On the story, Russian Soldiers Face Ban On Social-Media Posts. Well, duh. After three years of open source reporting, NOW Russia is taking action.
While Ukraine changes the legislative framework of the Donbass war, Western media start to notice. Russia legislates against troops posting on social media – this will cripple many OSINT groups who have harvested immense volumes of data, but the legislation is too late as an immense volume has already been collected. Saudi lovefest with Russia culminates in an order for the supply of S-400 / SA-21 systems to the Saudis – Iran was allowed only the S-300PMU2 / SA-20B.
More on Russia’s pandemic of bomb hoax calls, Petrov on the ongoing medievalisation of Russia, gun control debate, ROC attacking minority religious communities, increasing radicalisation of Muslims in the Russian jail system, Kudrin points out adverse economic impacts of military overspending – Russia is accelerating in its dive down the abyss.
Whitmore on the breakdown of relations between Muscovy and Minsk, while NATO assesses withdrawal of Russian forces from Belarus. Western MSM begin to notice Moldovan politics.
In Ukraine, Chief of the General Staff Gen Muzhenko tells the public that a forceful ejection of the Russian occupation force from Donbass in a combined Ukrainian Air Force and Army operation could cost Ukraine 3,000 KIA, 7,000 WIA, and up to 13,000 dead civilians, evidently to shut up some vocal politicians calling for a replay of Croatia’s Operation Storm. Notably Gen Muzhenko states AFU capability is now sufficient to deal with any Russian attempt to invade along the lengthy Northern border. Donbass fires continue, with three key hotspots. DO report on US training mission in Ukraine. Conscription of Ukrainians in Crimea.
POTUS expected to decertify the dysfunctional Iran deal. Reports on Syria, Turkey, Iran and Qatar’s deal to buy US fighters.
Putin on the DPRK: “In 2001, when I was on my way to pay a visit to Japan, I made a stop in North Korea, where I had a meeting with the father of the country’s current leader. It was back then when he told me that they had a nuclear bomb. Moreover, (the South Korean capital of) Seoul was within the hitting range of their standard artillery systems at that time. When was that? In 2001! It is 2017 already, the country has been living under permanent sanctions, and instead of a nuclear bomb they have now a hydrogen bomb”. Bodeen report on Chinese argument about intervention in the DPRK to secure their nuclear weapons is interesting, but whether this is actual PLA planning or simply educated guesswork is not clear. Speculation about an invasion of Taiwan.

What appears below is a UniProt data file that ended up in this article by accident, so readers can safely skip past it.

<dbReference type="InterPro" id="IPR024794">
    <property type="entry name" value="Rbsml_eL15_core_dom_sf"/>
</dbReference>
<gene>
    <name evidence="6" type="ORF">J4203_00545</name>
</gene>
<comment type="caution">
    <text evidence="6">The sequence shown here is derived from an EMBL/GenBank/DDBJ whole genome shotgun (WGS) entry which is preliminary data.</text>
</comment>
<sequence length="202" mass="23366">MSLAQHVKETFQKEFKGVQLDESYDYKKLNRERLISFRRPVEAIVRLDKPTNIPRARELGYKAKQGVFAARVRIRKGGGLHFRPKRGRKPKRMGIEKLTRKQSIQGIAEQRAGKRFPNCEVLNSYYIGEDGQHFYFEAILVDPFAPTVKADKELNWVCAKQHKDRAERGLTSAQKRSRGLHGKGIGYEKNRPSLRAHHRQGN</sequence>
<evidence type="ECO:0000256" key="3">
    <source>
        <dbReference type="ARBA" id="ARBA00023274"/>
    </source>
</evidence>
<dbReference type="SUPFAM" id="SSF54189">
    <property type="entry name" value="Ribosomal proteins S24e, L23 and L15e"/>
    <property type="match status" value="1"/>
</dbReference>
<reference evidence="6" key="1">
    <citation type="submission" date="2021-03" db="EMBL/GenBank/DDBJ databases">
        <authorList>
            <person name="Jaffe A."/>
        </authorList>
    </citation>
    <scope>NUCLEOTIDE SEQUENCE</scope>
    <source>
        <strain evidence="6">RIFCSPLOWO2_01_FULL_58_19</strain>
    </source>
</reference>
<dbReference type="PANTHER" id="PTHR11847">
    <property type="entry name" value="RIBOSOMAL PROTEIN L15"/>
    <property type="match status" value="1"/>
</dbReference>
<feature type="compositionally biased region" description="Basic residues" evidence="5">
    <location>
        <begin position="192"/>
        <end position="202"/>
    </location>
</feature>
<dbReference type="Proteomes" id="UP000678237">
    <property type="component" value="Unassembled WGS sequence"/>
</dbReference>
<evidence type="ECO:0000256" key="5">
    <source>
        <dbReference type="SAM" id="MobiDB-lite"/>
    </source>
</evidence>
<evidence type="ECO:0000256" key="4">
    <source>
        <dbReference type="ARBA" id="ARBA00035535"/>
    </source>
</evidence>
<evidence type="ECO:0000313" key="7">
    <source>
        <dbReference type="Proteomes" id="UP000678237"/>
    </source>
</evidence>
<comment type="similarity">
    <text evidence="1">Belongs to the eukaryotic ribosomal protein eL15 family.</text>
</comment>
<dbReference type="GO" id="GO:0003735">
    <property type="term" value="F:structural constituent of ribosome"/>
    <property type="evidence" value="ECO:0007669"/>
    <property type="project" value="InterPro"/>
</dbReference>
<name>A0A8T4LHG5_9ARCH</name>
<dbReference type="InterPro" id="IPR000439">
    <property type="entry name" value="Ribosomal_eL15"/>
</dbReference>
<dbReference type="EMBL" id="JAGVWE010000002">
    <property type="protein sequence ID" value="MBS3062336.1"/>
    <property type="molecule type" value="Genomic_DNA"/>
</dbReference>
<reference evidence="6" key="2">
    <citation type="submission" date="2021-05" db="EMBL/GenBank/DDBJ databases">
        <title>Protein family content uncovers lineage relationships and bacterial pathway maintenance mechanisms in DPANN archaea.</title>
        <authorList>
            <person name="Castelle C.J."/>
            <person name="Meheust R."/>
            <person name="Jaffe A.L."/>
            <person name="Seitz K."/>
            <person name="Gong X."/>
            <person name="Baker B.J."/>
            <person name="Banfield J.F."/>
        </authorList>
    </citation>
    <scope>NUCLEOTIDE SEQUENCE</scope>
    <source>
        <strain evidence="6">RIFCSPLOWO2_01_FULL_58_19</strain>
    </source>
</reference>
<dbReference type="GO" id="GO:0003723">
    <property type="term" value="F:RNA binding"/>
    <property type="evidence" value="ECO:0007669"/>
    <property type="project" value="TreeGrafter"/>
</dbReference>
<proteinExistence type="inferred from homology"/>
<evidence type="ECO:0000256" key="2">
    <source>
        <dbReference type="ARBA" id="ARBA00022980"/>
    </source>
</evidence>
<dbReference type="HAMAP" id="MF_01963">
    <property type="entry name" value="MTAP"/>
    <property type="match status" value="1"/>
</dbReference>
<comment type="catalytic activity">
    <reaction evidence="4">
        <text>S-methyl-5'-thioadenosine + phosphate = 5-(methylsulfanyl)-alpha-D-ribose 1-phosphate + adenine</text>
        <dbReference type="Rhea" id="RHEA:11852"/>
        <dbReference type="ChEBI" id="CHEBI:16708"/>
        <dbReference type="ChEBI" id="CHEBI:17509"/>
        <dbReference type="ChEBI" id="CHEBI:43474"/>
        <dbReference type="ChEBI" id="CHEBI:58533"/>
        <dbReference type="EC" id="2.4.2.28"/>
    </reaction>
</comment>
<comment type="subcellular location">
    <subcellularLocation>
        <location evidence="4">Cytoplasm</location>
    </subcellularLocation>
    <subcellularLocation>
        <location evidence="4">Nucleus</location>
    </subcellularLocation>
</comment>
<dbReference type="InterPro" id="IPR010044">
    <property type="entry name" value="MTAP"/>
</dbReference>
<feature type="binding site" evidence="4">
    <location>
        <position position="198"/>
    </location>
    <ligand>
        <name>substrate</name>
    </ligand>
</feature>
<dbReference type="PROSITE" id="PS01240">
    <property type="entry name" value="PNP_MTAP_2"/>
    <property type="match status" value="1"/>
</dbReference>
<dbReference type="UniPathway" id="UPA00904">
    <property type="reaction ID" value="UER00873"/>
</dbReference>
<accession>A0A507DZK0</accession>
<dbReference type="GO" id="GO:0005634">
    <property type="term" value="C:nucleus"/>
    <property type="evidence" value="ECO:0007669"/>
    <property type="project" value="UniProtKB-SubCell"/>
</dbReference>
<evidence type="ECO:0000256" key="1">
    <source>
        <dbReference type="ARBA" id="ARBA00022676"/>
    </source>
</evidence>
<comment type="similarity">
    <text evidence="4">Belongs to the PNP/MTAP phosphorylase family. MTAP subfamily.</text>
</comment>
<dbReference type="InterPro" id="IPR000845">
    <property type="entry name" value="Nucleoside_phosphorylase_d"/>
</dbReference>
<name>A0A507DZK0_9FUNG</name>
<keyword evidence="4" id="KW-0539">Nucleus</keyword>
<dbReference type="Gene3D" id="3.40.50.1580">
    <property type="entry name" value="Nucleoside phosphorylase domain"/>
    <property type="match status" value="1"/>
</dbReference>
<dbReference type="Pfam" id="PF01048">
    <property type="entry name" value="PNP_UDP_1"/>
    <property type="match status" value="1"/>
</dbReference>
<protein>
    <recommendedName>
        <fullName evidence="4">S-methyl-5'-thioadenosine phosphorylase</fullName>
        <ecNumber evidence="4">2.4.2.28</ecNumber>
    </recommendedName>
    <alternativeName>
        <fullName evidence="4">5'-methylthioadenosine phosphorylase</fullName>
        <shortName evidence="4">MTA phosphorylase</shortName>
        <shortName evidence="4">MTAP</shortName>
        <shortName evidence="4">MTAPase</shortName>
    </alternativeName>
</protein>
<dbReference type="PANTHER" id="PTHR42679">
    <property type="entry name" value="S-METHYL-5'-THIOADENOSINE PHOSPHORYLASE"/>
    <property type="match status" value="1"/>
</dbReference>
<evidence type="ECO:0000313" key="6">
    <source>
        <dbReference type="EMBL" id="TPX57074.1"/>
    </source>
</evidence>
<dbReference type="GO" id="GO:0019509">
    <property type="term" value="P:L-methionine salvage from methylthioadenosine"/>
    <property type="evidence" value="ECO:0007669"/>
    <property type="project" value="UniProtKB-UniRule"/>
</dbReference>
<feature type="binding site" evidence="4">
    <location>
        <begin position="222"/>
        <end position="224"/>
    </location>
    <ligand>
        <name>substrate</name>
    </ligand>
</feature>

Bershidsky comments on European reluctance to stop Russian money being used to corrupt politics. Three FP essays on the EU problem with African refugees.
Suri essay on UBL’s greatest accomplishment makes a good point. Six other interesting essays, especially on tech.
Harding on the BBC interview with the charming Jessikka Aro, harassed for three years by Russian trolls. Some interesting articles on propaganda and cyber.
Russia remains a major focus in the US domestic debate.
Russia / Russophone Reports
THE proposal came out of nowhere. After years of swatting down Ukrainian calls for international peacekeeping forces, Vladimir Putin changed course ahead of the UN General Assembly last month, putting forward his own plan for so-called blue helmets in eastern Ukraine.
Ukraine has informed the United States on specific weapons the country seeks to receive to repel Russian aggression, Chief of the General Staff of Ukraine's Armed Forces Gen. Viktor Muzhenko told journalists, according to Ukrainska Pravda. News 06 October from UNIAN. All negotiations with the American counterparts have already been held, so now the decision rests with Washington, Ukrainska Pravda quoted Gen. Muzhenko as saying. According to him, Ukraine has requested aerial reconnaissance equipment, anti-tank missile systems, and electronic warfare systems.
The presidential draft law on the specifics of state policy to ensure Ukraine's state sovereignty over the temporarily occupied areas of Donetsk and Luhansk regions, adopted by Parliament Oct 6, 2017, gives the head of state the right to use the Armed Forces of Ukraine (AFU) exclusively within the territory of Luhansk and Donetsk regions, Secretary of the National Security and Defense Council Oleksandr Turchynov said while presenting the Bill in Rada. News 06 October from UNIAN.
Ukraine is seeking to politically redefine the situation in its eastern separatist-held areas. Petro Poroshenko has put forth a bill labeling Russia an aggressor and reaffirming his commitment to the Minsk II protocol.
The Verkhovna Rada of Ukraine has supported the bill on Donbas reintegration and the recognition of Russia as an aggressor state. Latest UNIAN news from 06 October.
President Poroshenko proposes to assign responsibility for events in Donbas to the Russian Federation and to call it an occupier
Donbas reintegration: Parliament to name Russia aggressor without mentioning Minsk agreement – 112.international – Donbas reintegration: Parliament to name Russia aggressor without mentioning Minsk agreement – 112.international
Crowding and jostling at the tribune were there while voting
Russia’s Defense Ministry has drafted legislation to ban social-media posts by professional military personnel on security grounds.